John Davies, VAP team member and UP Advisory Committee member, describes in his contribution Some Reflections on the Russian Visiting Advisors' Programme¬Ě to the Universities Project Final Report 1997-2002, page 81, the uniqueness of the VAP as follows:

The conception of the VAP is neither as an institutional review or audit, nor a consultancy exercise in conventional terms, though it has elements of each. It has its own distinctive character, with the following elements:

  • the VAP comes at the invitation of the University, and is not associated with any external or governmental regulatory or budgetary process. The issues for discussion are defined by the University.
  • the discussion is highly collegial and between colleagues and peers, and typified by mutual respect and friendship, which does not, however, preclude straight talking!
  • the University is at liberty to use the team's recommendations or not, as it sees fit. Whether it does or not will depend very much on the quality and detail of the recommendations and the credibility and sensitivity of the team, and the seriousness with which the University views the VAP.
  • the team performs several roles. In one sense, it is a mirror for the University to see itself, and to react accordingly. In another sense, it certainly performs an evaluative function, commenting on how the University goes about its business. Again, it acts as a resource, bringing perspectives from other universities and national settings relevant to the issues under discussion, and thereby enhancing the University's understanding of alternative possibilities. Finally, it is a source of friendly counselling on the dynamics of change and transformation, which rectors invariably find helpful, since it is impartial and unconnected with any power structure.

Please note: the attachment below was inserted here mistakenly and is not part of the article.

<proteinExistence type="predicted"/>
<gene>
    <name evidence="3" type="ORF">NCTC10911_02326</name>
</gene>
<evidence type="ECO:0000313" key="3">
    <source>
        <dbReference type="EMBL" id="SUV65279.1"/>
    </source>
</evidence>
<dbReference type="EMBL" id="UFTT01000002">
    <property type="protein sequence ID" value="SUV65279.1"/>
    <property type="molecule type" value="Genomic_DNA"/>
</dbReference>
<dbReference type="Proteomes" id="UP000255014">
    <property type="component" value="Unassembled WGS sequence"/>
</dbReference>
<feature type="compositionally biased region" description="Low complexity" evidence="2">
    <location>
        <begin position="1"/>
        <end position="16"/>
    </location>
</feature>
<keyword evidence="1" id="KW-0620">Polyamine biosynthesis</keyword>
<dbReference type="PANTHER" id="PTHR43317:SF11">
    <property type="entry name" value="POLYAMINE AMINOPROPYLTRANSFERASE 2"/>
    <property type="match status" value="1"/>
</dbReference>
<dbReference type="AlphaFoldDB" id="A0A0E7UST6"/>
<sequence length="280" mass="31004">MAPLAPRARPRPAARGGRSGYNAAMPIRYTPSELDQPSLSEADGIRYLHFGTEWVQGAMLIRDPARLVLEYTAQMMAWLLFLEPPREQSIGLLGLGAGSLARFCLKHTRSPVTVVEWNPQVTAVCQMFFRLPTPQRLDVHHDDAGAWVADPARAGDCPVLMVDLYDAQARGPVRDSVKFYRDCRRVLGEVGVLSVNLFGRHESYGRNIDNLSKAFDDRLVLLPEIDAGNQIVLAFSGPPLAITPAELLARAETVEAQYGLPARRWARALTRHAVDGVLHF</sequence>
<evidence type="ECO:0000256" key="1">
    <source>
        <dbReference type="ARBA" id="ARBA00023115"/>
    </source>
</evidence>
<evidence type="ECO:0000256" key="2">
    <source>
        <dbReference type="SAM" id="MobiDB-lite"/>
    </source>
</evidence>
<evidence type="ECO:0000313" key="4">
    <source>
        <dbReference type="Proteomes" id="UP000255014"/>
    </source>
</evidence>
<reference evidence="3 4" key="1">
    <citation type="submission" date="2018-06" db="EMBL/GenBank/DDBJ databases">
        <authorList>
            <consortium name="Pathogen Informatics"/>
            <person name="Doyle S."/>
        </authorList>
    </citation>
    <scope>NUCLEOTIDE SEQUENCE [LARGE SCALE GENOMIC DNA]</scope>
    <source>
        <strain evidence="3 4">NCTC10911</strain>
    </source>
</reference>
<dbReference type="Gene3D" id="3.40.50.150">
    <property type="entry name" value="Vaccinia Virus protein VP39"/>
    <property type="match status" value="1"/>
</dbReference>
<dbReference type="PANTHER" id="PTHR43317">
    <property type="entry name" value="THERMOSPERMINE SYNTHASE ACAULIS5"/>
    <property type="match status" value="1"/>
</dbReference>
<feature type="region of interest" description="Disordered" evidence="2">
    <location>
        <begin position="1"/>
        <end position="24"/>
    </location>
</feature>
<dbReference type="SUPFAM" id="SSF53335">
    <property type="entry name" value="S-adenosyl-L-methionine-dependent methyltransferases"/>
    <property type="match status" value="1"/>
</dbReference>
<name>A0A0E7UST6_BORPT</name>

• given the above, it should clearly be non-threatening, though an element of apprehension is bound to be present at the start.

The above characteristics are appealing, when compared with normal institutional audits or consultancy exercises, but in order for visits to be successful, some additional conditions have been found to be important in the light of experience. These include

  • the selection of the team: a multi-national profile; experienced in organisational development and its sensitivities; and with expertise appropriate to the particular character of the university and its specialisations, traditions and setting.
  • effective preparation of documentation by the University: clear statements of issues to be discussed, and agenda items; adequate institutional data; a self-critical analysis of where the university stands in relation to the issues, and the success of its efforts thus far.
  • open, frank and courteous discussions, untrammeled by propaganda statements and rhetoric from either side.
  • good preparations by the visiting team, and a sound understanding of the financial contexts, national and regional settings etc., of any particular sensitivities.